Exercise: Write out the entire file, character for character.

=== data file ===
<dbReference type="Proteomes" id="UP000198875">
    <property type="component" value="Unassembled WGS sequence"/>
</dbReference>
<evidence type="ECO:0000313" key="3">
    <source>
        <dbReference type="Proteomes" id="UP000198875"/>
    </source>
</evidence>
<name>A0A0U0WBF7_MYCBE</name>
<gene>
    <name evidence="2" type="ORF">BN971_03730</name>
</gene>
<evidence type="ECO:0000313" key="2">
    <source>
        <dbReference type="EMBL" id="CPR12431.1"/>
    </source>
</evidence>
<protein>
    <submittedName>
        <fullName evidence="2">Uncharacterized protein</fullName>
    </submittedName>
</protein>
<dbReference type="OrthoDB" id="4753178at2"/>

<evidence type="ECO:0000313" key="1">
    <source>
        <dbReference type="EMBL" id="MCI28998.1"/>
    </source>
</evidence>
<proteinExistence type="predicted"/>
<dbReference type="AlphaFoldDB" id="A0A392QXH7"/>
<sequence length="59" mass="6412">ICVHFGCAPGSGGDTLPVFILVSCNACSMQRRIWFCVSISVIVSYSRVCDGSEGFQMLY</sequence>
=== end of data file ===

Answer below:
<dbReference type="Proteomes" id="UP000198875">
    <property type="component" value="Unassembled WGS sequence"/>
</dbReference>
<evidence type="ECO:0000313" key="3">
    <source>
        <dbReference type="Proteomes" id="UP000198875"/>
    </source>
</evidence>
<name>A0A0U0WBF7_MYCBE</name>
<gene>
    <name evidence="2" type="ORF">BN971_03730</name>
</gene>
<evidence type="ECO:0000313" key="2">
    <source>
        <dbReference type="EMBL" id="CPR12431.1"/>
    </source>
</evidence>
<protein>
    <submittedName>
        <fullName evidence="2">Uncharacterized protein</fullName>
    </submittedName>
</protein>
<dbReference type="OrthoDB" id="4753178at2"/>

<evidence type="ECO:0000313" key="1">
    <source>
        <dbReference type="EMBL" id="MCI28998.1"/>
    </source>
</evidence>
<proteinExistence type="predicted"/>
<dbReference type="AlphaFoldDB" id="A0A392QXH7"/>
<sequence length="59" mass="6412">ICVHFGCAPGSGGDTLPVFILVSCNACSMQRRIWFCVSISVIVSYSRVCDGSEGFQMLY</sequence>